Guide on the Basics of Increased Intracranial Pressure Pt 1

SimpleNursing Editorial Team Mar 12, 2018
White woman in white holding her temples suffering from Increased Intracranial Pressure

In this lecture, we are going to do a rundown on the following:

  1. Defining intracranial pressure
  2. Causes of increased ICP
  3. Coping mechanisms
  4. Signs and symptoms of increased ICP
  5. Neurological assessments

Defining Intracranial Pressure

Intracranial pressure (ICP) is the measurement of the brain tissue’s pressure with the cerebrospinal fluid surrounding and cushioning the spinal cord and the brain. How does pressure inside the brain increases?

The pressure inside the brain increases due to traumatic brain injury that can be from the following instances:

  • Blunt force to the head like being whacked with something hard like a baseball bat, or falling off a building head first
  • Car accidents
  • Stroke
  • Hemorrhage
  • An aneurysm

All these factors can cause increased pressure that can stress the brain. And it gets worse if, the cranium is still intact. We’ll explain further.

The Cerebrospinal Fluid

Right after the trauma, immediate changes happen inside the cranium.

Inside the skull, you have the dura mater, arachnoid mater, pia mater, and the subarachnoid mater. The subarachnoid mater, much like a moat between the brain and the skull crust, is the primary area where your cerebrospinal fluid rests.

The cerebrospinal fluid (CSF) is a colorless, transparent liquid surrounding and protecting your brain and spinal cord. Aside from helping the brain to float inside the skull, cushioning to prevent injury, the CSF is also responsible for bathing the spine and the brain with nutrients while eliminating waste products. If you are dehydrated, there will be decreased CSF making the brain to touch the sides of the skull which causes headaches.

So, what is the connection between CSF and closed head injuries to lead to increased intracranial pressure?

When the head experienced severe trauma, it instantly swells. If the trauma is a closed head injury, the increasing pressure has nowhere to go but down the brainstem which then causes herniation. If the brain stem herniates, the client’s respiratory rate and autonomic nervous system like your heart rate and blood pressure are severely compromised.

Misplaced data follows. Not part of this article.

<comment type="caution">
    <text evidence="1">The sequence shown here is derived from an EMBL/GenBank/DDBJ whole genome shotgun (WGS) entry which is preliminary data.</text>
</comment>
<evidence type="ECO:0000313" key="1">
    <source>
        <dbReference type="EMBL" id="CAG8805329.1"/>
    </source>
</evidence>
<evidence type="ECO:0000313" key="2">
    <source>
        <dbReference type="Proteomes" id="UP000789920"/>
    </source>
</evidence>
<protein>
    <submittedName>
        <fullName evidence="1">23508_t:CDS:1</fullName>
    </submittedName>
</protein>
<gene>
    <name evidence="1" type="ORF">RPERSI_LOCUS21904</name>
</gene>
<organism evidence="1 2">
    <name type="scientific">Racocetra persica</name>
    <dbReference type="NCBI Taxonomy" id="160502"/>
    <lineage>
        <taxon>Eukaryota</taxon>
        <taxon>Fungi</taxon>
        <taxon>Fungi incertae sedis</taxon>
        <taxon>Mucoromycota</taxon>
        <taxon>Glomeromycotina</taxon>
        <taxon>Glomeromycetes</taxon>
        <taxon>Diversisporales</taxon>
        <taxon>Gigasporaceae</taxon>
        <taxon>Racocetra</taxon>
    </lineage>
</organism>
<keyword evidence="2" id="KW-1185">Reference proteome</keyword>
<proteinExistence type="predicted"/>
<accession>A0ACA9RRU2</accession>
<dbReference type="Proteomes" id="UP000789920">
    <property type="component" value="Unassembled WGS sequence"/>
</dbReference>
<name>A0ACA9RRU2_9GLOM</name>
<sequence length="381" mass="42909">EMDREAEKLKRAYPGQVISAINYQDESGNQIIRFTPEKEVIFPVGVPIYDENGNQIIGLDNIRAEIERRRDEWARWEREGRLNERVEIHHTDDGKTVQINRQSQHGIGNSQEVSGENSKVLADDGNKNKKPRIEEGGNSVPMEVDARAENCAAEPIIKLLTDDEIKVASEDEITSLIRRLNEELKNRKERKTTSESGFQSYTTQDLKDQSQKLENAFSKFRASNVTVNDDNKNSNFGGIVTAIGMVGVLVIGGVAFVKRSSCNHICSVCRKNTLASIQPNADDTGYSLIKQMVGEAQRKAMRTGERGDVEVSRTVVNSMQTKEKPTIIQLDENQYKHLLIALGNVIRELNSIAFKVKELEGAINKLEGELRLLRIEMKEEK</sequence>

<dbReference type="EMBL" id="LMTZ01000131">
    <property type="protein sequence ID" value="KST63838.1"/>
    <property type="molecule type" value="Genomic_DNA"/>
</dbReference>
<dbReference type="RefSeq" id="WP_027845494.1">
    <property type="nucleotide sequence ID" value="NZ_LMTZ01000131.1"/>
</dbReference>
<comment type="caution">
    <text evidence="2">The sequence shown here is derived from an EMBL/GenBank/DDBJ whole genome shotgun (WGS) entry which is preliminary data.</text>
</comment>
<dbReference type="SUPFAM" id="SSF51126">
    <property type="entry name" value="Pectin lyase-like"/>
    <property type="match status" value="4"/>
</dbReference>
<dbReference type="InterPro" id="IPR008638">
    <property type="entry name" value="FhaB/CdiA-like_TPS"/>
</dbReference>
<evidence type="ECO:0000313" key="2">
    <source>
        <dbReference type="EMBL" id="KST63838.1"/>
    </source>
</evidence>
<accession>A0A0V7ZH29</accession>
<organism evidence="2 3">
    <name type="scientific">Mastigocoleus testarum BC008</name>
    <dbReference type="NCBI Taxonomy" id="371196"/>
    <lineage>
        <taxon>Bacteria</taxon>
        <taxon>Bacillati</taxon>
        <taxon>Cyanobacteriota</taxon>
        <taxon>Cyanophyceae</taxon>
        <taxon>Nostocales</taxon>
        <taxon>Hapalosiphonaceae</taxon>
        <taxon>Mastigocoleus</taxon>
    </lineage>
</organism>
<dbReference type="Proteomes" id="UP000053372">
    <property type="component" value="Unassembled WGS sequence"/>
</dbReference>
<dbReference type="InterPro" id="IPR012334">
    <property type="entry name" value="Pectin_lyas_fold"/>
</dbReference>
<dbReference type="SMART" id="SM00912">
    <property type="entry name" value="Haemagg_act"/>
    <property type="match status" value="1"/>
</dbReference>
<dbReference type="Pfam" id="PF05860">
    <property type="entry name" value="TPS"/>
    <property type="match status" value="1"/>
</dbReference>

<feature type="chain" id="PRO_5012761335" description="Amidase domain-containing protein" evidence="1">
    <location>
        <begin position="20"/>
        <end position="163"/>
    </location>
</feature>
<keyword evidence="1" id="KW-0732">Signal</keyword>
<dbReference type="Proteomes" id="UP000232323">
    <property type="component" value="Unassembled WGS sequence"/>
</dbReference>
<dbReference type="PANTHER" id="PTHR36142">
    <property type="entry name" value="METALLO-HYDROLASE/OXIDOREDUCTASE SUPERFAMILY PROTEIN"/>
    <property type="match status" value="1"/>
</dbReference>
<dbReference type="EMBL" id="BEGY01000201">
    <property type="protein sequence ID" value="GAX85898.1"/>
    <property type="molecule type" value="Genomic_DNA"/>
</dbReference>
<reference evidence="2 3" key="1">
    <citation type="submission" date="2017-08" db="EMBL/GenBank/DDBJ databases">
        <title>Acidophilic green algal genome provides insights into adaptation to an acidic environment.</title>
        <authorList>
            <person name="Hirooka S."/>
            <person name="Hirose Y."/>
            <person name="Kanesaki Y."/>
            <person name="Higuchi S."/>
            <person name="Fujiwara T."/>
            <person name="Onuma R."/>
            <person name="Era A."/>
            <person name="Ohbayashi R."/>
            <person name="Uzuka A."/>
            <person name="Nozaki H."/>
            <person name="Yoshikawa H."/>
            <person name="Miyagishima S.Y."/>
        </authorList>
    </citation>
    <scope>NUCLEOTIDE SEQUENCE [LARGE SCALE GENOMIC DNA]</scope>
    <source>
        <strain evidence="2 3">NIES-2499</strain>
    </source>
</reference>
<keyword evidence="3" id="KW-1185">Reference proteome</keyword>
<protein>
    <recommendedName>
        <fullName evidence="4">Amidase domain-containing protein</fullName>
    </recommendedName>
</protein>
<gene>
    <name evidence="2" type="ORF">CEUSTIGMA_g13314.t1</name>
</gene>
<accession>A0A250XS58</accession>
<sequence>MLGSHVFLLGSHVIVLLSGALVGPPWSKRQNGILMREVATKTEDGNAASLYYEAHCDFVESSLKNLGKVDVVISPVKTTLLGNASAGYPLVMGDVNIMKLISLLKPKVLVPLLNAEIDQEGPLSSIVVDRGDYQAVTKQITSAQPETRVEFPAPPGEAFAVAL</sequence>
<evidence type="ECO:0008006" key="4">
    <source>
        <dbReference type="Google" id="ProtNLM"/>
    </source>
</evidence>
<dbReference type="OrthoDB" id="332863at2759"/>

So, when the cranial content, brain tissues, blood, and cerebrospinal fluid are trapped inside the skull where there is little to no room for expansion, thus the increase of intracranial pressure.

Coping Mechanisms and Treatment

When there is increased intracranial pressure, immediate treatment is required. But before it worsens, the body initially compensates. Basically, there are two ways on how increased ICP is managed by the body:

  • Compensation by the body
  • Shunted from the cranial compartment

For a Contusion

On the onset of increased pressure inside the cranium, for example, you’ve been whacked by a bat, the body immediately compensates for the tragedy by shunting the cerebrospinal fluid into the subarachnoid space. The body is decreasing pressure from the affected area of the brain to be distributed to other areas so that the swelling can subside. This is how the body compensates for the contusion.

For a Brain Bleed

A bleeding brain creates extra fluid volume inside the brain, and the body will move this fluid into the subarachnoid area. If the moat cannot accommodate the increasing fluid, it will eventually travel down the brainstem and cause herniation which then affects the autonomic nervous system.

So, the body will be trying to continuously shunt the cranial fluid into the cranial compartments, or it will increase its rate of cerebrospinal fluid absorption. If both are unsuccessful, decreased cerebral perfusion will occur. No oxygen is going to go inside the brain which causes it to shut down eventually.

Signs and Symptoms of Increased ICP

If the increasing pressure is not treated immediately, the client will manifest the following signs and symptoms:

  • Head – headache, altered level of consciousness (ALOC), seizures
  • GI – nausea and projectile vomiting
  • Lethargy and weakness
  • Eyes – pinpoint pupils (early stage) then will progress to blown pupils (late stage)

If the brain has a bleed on just one side, the pupils will look off-set; meaning one of the pupils will be fully-dilated while the other one will be normal. Full-dilation of the pupils will indicate which part of the brain is bleeding.

For part 2 of our intracranial pressure lecture where we will further discuss neurological assessment and treatment options, visit

See you there!

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